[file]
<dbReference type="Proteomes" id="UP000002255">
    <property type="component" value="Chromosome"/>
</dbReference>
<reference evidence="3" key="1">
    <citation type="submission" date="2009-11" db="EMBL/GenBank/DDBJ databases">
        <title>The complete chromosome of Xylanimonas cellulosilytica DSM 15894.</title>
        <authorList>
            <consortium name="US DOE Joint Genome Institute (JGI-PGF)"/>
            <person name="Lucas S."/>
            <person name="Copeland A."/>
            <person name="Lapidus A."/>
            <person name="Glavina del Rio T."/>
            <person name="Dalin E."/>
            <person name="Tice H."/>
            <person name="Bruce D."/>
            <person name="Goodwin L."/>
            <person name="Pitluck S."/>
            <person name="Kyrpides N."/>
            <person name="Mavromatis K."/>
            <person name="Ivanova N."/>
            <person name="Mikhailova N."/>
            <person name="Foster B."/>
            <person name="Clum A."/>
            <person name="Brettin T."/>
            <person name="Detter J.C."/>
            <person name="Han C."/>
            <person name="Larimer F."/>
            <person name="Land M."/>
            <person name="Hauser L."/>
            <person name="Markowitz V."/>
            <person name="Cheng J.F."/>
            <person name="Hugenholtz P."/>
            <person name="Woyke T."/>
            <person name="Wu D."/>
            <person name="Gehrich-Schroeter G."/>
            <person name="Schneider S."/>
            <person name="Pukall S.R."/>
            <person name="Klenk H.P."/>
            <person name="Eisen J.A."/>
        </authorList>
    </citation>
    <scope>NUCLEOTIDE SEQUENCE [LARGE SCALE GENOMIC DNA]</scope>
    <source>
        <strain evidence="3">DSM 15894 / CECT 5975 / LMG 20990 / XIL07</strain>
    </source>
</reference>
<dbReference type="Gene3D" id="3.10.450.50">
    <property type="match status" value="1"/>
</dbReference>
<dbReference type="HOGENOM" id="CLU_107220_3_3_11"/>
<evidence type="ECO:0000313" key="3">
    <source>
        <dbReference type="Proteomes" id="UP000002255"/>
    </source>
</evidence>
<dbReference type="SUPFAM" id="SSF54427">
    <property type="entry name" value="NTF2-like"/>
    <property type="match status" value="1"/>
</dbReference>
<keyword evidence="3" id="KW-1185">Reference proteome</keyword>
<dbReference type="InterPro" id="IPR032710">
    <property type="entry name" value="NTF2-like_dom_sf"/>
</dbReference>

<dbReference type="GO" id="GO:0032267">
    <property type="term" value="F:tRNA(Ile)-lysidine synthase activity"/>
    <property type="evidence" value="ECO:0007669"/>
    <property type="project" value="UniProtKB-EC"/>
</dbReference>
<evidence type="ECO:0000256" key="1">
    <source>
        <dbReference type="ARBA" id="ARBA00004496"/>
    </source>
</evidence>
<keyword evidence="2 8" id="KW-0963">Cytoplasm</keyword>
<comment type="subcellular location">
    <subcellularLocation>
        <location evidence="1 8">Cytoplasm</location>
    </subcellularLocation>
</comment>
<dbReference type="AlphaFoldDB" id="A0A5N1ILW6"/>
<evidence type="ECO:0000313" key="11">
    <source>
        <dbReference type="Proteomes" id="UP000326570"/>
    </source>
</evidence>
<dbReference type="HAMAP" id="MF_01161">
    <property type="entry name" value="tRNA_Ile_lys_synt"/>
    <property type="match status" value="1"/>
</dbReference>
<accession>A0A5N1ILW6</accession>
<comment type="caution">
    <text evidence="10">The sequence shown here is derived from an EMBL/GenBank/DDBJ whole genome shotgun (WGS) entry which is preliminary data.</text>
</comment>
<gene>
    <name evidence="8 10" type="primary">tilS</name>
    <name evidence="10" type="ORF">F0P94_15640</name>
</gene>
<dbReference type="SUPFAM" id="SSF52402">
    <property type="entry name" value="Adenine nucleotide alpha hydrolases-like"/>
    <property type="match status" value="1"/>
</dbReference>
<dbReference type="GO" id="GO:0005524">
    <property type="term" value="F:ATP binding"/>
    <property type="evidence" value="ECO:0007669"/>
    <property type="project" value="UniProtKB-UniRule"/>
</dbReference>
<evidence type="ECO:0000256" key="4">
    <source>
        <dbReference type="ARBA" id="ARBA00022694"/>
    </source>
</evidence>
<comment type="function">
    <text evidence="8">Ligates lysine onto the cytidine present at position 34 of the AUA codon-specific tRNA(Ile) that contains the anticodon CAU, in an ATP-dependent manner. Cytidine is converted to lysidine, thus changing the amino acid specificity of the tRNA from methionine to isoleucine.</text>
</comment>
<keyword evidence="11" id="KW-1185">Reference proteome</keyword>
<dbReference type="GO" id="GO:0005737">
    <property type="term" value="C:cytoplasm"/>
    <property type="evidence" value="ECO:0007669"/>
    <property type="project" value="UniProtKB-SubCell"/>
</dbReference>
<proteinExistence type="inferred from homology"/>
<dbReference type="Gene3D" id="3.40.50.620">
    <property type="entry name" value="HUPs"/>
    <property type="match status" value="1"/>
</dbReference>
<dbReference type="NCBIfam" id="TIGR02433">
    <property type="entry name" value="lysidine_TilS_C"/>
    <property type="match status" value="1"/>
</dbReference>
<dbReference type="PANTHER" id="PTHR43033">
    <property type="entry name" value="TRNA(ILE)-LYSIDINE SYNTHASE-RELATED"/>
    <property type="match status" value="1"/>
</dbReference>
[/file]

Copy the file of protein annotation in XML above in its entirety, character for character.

<dbReference type="Proteomes" id="UP000002255">
    <property type="component" value="Chromosome"/>
</dbReference>
<reference evidence="3" key="1">
    <citation type="submission" date="2009-11" db="EMBL/GenBank/DDBJ databases">
        <title>The complete chromosome of Xylanimonas cellulosilytica DSM 15894.</title>
        <authorList>
            <consortium name="US DOE Joint Genome Institute (JGI-PGF)"/>
            <person name="Lucas S."/>
            <person name="Copeland A."/>
            <person name="Lapidus A."/>
            <person name="Glavina del Rio T."/>
            <person name="Dalin E."/>
            <person name="Tice H."/>
            <person name="Bruce D."/>
            <person name="Goodwin L."/>
            <person name="Pitluck S."/>
            <person name="Kyrpides N."/>
            <person name="Mavromatis K."/>
            <person name="Ivanova N."/>
            <person name="Mikhailova N."/>
            <person name="Foster B."/>
            <person name="Clum A."/>
            <person name="Brettin T."/>
            <person name="Detter J.C."/>
            <person name="Han C."/>
            <person name="Larimer F."/>
            <person name="Land M."/>
            <person name="Hauser L."/>
            <person name="Markowitz V."/>
            <person name="Cheng J.F."/>
            <person name="Hugenholtz P."/>
            <person name="Woyke T."/>
            <person name="Wu D."/>
            <person name="Gehrich-Schroeter G."/>
            <person name="Schneider S."/>
            <person name="Pukall S.R."/>
            <person name="Klenk H.P."/>
            <person name="Eisen J.A."/>
        </authorList>
    </citation>
    <scope>NUCLEOTIDE SEQUENCE [LARGE SCALE GENOMIC DNA]</scope>
    <source>
        <strain evidence="3">DSM 15894 / CECT 5975 / LMG 20990 / XIL07</strain>
    </source>
</reference>
<dbReference type="Gene3D" id="3.10.450.50">
    <property type="match status" value="1"/>
</dbReference>
<dbReference type="HOGENOM" id="CLU_107220_3_3_11"/>
<evidence type="ECO:0000313" key="3">
    <source>
        <dbReference type="Proteomes" id="UP000002255"/>
    </source>
</evidence>
<dbReference type="SUPFAM" id="SSF54427">
    <property type="entry name" value="NTF2-like"/>
    <property type="match status" value="1"/>
</dbReference>
<keyword evidence="3" id="KW-1185">Reference proteome</keyword>
<dbReference type="InterPro" id="IPR032710">
    <property type="entry name" value="NTF2-like_dom_sf"/>
</dbReference>

<dbReference type="GO" id="GO:0032267">
    <property type="term" value="F:tRNA(Ile)-lysidine synthase activity"/>
    <property type="evidence" value="ECO:0007669"/>
    <property type="project" value="UniProtKB-EC"/>
</dbReference>
<evidence type="ECO:0000256" key="1">
    <source>
        <dbReference type="ARBA" id="ARBA00004496"/>
    </source>
</evidence>
<keyword evidence="2 8" id="KW-0963">Cytoplasm</keyword>
<comment type="subcellular location">
    <subcellularLocation>
        <location evidence="1 8">Cytoplasm</location>
    </subcellularLocation>
</comment>
<dbReference type="AlphaFoldDB" id="A0A5N1ILW6"/>
<evidence type="ECO:0000313" key="11">
    <source>
        <dbReference type="Proteomes" id="UP000326570"/>
    </source>
</evidence>
<dbReference type="HAMAP" id="MF_01161">
    <property type="entry name" value="tRNA_Ile_lys_synt"/>
    <property type="match status" value="1"/>
</dbReference>
<accession>A0A5N1ILW6</accession>
<comment type="caution">
    <text evidence="10">The sequence shown here is derived from an EMBL/GenBank/DDBJ whole genome shotgun (WGS) entry which is preliminary data.</text>
</comment>
<gene>
    <name evidence="8 10" type="primary">tilS</name>
    <name evidence="10" type="ORF">F0P94_15640</name>
</gene>
<dbReference type="SUPFAM" id="SSF52402">
    <property type="entry name" value="Adenine nucleotide alpha hydrolases-like"/>
    <property type="match status" value="1"/>
</dbReference>
<dbReference type="GO" id="GO:0005524">
    <property type="term" value="F:ATP binding"/>
    <property type="evidence" value="ECO:0007669"/>
    <property type="project" value="UniProtKB-UniRule"/>
</dbReference>
<evidence type="ECO:0000256" key="4">
    <source>
        <dbReference type="ARBA" id="ARBA00022694"/>
    </source>
</evidence>
<comment type="function">
    <text evidence="8">Ligates lysine onto the cytidine present at position 34 of the AUA codon-specific tRNA(Ile) that contains the anticodon CAU, in an ATP-dependent manner. Cytidine is converted to lysidine, thus changing the amino acid specificity of the tRNA from methionine to isoleucine.</text>
</comment>
<keyword evidence="11" id="KW-1185">Reference proteome</keyword>
<dbReference type="GO" id="GO:0005737">
    <property type="term" value="C:cytoplasm"/>
    <property type="evidence" value="ECO:0007669"/>
    <property type="project" value="UniProtKB-SubCell"/>
</dbReference>
<proteinExistence type="inferred from homology"/>
<dbReference type="Gene3D" id="3.40.50.620">
    <property type="entry name" value="HUPs"/>
    <property type="match status" value="1"/>
</dbReference>
<dbReference type="NCBIfam" id="TIGR02433">
    <property type="entry name" value="lysidine_TilS_C"/>
    <property type="match status" value="1"/>
</dbReference>
<dbReference type="PANTHER" id="PTHR43033">
    <property type="entry name" value="TRNA(ILE)-LYSIDINE SYNTHASE-RELATED"/>
    <property type="match status" value="1"/>
</dbReference>